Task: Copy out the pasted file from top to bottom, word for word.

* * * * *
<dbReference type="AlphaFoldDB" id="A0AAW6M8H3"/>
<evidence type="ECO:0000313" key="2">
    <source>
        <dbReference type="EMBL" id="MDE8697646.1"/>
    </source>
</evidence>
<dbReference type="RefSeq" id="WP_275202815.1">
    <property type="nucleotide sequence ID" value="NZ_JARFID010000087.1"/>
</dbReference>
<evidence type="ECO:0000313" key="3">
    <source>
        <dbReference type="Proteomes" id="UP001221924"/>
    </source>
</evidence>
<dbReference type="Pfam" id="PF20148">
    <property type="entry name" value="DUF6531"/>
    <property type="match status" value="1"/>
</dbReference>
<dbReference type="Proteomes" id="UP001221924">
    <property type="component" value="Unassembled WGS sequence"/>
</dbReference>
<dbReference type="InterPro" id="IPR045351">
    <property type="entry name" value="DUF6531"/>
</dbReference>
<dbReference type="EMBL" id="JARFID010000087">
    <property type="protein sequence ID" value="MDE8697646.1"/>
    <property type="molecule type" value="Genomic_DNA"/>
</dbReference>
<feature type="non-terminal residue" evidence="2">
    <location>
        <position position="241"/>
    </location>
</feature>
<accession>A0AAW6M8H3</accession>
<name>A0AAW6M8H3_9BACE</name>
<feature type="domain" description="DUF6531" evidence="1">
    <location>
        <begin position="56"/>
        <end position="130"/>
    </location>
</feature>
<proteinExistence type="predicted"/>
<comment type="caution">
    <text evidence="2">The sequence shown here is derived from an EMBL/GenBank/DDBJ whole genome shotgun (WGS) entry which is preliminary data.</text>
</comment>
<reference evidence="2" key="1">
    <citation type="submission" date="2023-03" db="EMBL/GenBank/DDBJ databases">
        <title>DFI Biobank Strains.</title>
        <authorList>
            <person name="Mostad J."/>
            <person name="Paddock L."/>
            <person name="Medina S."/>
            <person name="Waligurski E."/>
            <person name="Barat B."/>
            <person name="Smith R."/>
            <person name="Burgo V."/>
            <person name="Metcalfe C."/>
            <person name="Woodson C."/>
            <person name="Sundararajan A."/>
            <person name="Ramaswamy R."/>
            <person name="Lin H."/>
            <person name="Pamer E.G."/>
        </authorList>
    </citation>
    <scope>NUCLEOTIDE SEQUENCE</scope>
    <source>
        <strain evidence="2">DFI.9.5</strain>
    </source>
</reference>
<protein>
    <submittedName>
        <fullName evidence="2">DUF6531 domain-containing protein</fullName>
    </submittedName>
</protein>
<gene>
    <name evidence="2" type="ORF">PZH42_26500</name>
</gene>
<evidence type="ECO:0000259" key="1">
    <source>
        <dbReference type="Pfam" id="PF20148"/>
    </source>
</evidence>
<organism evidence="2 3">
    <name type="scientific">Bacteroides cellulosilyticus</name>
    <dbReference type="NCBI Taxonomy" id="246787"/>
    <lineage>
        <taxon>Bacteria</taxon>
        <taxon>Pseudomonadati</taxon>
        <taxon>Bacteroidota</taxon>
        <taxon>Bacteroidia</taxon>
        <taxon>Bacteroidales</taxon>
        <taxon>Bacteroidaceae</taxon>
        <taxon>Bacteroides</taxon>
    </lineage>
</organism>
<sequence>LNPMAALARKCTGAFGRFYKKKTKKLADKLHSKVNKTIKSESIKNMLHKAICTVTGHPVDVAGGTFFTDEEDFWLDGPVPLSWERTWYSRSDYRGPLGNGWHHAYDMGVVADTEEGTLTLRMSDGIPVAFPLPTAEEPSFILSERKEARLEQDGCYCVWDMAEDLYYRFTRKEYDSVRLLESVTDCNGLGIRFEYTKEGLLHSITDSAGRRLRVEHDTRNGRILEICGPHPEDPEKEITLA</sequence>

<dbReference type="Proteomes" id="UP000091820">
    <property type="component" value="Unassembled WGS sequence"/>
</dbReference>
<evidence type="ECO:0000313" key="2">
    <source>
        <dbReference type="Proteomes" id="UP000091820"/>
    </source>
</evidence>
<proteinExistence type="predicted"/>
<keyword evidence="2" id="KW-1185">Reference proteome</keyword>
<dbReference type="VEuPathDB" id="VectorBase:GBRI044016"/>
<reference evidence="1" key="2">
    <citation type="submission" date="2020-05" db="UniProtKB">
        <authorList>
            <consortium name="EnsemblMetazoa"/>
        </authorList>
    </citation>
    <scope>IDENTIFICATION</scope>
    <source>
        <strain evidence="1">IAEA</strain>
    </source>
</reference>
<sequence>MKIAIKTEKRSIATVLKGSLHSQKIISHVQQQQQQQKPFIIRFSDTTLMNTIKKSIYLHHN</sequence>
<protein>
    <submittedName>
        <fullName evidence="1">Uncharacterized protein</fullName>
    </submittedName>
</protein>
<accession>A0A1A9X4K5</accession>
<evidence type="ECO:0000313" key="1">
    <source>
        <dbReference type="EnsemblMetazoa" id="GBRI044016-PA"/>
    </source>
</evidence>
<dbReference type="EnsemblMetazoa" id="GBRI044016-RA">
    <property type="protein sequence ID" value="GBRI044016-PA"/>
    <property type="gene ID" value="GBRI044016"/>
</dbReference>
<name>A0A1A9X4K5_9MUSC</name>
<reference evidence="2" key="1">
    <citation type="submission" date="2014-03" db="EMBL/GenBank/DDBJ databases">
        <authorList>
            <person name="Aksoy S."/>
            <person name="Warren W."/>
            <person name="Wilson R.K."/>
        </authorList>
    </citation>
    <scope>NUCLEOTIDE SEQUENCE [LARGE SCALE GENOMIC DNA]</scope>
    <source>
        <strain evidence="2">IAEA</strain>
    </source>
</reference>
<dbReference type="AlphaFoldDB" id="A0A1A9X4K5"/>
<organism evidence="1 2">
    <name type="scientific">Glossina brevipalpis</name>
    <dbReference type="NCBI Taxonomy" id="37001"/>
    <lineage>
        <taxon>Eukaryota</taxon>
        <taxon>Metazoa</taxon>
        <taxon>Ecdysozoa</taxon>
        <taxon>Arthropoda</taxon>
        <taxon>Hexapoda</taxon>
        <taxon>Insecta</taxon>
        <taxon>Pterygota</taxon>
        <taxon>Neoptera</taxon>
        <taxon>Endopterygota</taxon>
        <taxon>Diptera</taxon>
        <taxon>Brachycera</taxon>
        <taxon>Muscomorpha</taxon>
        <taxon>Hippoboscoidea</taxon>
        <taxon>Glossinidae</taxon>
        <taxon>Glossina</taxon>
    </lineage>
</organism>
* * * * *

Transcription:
<dbReference type="AlphaFoldDB" id="A0AAW6M8H3"/>
<evidence type="ECO:0000313" key="2">
    <source>
        <dbReference type="EMBL" id="MDE8697646.1"/>
    </source>
</evidence>
<dbReference type="RefSeq" id="WP_275202815.1">
    <property type="nucleotide sequence ID" value="NZ_JARFID010000087.1"/>
</dbReference>
<evidence type="ECO:0000313" key="3">
    <source>
        <dbReference type="Proteomes" id="UP001221924"/>
    </source>
</evidence>
<dbReference type="Pfam" id="PF20148">
    <property type="entry name" value="DUF6531"/>
    <property type="match status" value="1"/>
</dbReference>
<dbReference type="Proteomes" id="UP001221924">
    <property type="component" value="Unassembled WGS sequence"/>
</dbReference>
<dbReference type="InterPro" id="IPR045351">
    <property type="entry name" value="DUF6531"/>
</dbReference>
<dbReference type="EMBL" id="JARFID010000087">
    <property type="protein sequence ID" value="MDE8697646.1"/>
    <property type="molecule type" value="Genomic_DNA"/>
</dbReference>
<feature type="non-terminal residue" evidence="2">
    <location>
        <position position="241"/>
    </location>
</feature>
<accession>A0AAW6M8H3</accession>
<name>A0AAW6M8H3_9BACE</name>
<feature type="domain" description="DUF6531" evidence="1">
    <location>
        <begin position="56"/>
        <end position="130"/>
    </location>
</feature>
<proteinExistence type="predicted"/>
<comment type="caution">
    <text evidence="2">The sequence shown here is derived from an EMBL/GenBank/DDBJ whole genome shotgun (WGS) entry which is preliminary data.</text>
</comment>
<reference evidence="2" key="1">
    <citation type="submission" date="2023-03" db="EMBL/GenBank/DDBJ databases">
        <title>DFI Biobank Strains.</title>
        <authorList>
            <person name="Mostad J."/>
            <person name="Paddock L."/>
            <person name="Medina S."/>
            <person name="Waligurski E."/>
            <person name="Barat B."/>
            <person name="Smith R."/>
            <person name="Burgo V."/>
            <person name="Metcalfe C."/>
            <person name="Woodson C."/>
            <person name="Sundararajan A."/>
            <person name="Ramaswamy R."/>
            <person name="Lin H."/>
            <person name="Pamer E.G."/>
        </authorList>
    </citation>
    <scope>NUCLEOTIDE SEQUENCE</scope>
    <source>
        <strain evidence="2">DFI.9.5</strain>
    </source>
</reference>
<protein>
    <submittedName>
        <fullName evidence="2">DUF6531 domain-containing protein</fullName>
    </submittedName>
</protein>
<gene>
    <name evidence="2" type="ORF">PZH42_26500</name>
</gene>
<evidence type="ECO:0000259" key="1">
    <source>
        <dbReference type="Pfam" id="PF20148"/>
    </source>
</evidence>
<organism evidence="2 3">
    <name type="scientific">Bacteroides cellulosilyticus</name>
    <dbReference type="NCBI Taxonomy" id="246787"/>
    <lineage>
        <taxon>Bacteria</taxon>
        <taxon>Pseudomonadati</taxon>
        <taxon>Bacteroidota</taxon>
        <taxon>Bacteroidia</taxon>
        <taxon>Bacteroidales</taxon>
        <taxon>Bacteroidaceae</taxon>
        <taxon>Bacteroides</taxon>
    </lineage>
</organism>
<sequence>LNPMAALARKCTGAFGRFYKKKTKKLADKLHSKVNKTIKSESIKNMLHKAICTVTGHPVDVAGGTFFTDEEDFWLDGPVPLSWERTWYSRSDYRGPLGNGWHHAYDMGVVADTEEGTLTLRMSDGIPVAFPLPTAEEPSFILSERKEARLEQDGCYCVWDMAEDLYYRFTRKEYDSVRLLESVTDCNGLGIRFEYTKEGLLHSITDSAGRRLRVEHDTRNGRILEICGPHPEDPEKEITLA</sequence>

<dbReference type="Proteomes" id="UP000091820">
    <property type="component" value="Unassembled WGS sequence"/>
</dbReference>
<evidence type="ECO:0000313" key="2">
    <source>
        <dbReference type="Proteomes" id="UP000091820"/>
    </source>
</evidence>
<proteinExistence type="predicted"/>
<keyword evidence="2" id="KW-1185">Reference proteome</keyword>
<dbReference type="VEuPathDB" id="VectorBase:GBRI044016"/>
<reference evidence="1" key="2">
    <citation type="submission" date="2020-05" db="UniProtKB">
        <authorList>
            <consortium name="EnsemblMetazoa"/>
        </authorList>
    </citation>
    <scope>IDENTIFICATION</scope>
    <source>
        <strain evidence="1">IAEA</strain>
    </source>
</reference>
<sequence>MKIAIKTEKRSIATVLKGSLHSQKIISHVQQQQQQQKPFIIRFSDTTLMNTIKKSIYLHHN</sequence>
<protein>
    <submittedName>
        <fullName evidence="1">Uncharacterized protein</fullName>
    </submittedName>
</protein>
<accession>A0A1A9X4K5</accession>
<evidence type="ECO:0000313" key="1">
    <source>
        <dbReference type="EnsemblMetazoa" id="GBRI044016-PA"/>
    </source>
</evidence>
<dbReference type="EnsemblMetazoa" id="GBRI044016-RA">
    <property type="protein sequence ID" value="GBRI044016-PA"/>
    <property type="gene ID" value="GBRI044016"/>
</dbReference>
<name>A0A1A9X4K5_9MUSC</name>
<reference evidence="2" key="1">
    <citation type="submission" date="2014-03" db="EMBL/GenBank/DDBJ databases">
        <authorList>
            <person name="Aksoy S."/>
            <person name="Warren W."/>
            <person name="Wilson R.K."/>
        </authorList>
    </citation>
    <scope>NUCLEOTIDE SEQUENCE [LARGE SCALE GENOMIC DNA]</scope>
    <source>
        <strain evidence="2">IAEA</strain>
    </source>
</reference>
<dbReference type="AlphaFoldDB" id="A0A1A9X4K5"/>
<organism evidence="1 2">
    <name type="scientific">Glossina brevipalpis</name>
    <dbReference type="NCBI Taxonomy" id="37001"/>
    <lineage>
        <taxon>Eukaryota</taxon>
        <taxon>Metazoa</taxon>
        <taxon>Ecdysozoa</taxon>
        <taxon>Arthropoda</taxon>
        <taxon>Hexapoda</taxon>
        <taxon>Insecta</taxon>
        <taxon>Pterygota</taxon>
        <taxon>Neoptera</taxon>
        <taxon>Endopterygota</taxon>
        <taxon>Diptera</taxon>
        <taxon>Brachycera</taxon>
        <taxon>Muscomorpha</taxon>
        <taxon>Hippoboscoidea</taxon>
        <taxon>Glossinidae</taxon>
        <taxon>Glossina</taxon>
    </lineage>
</organism>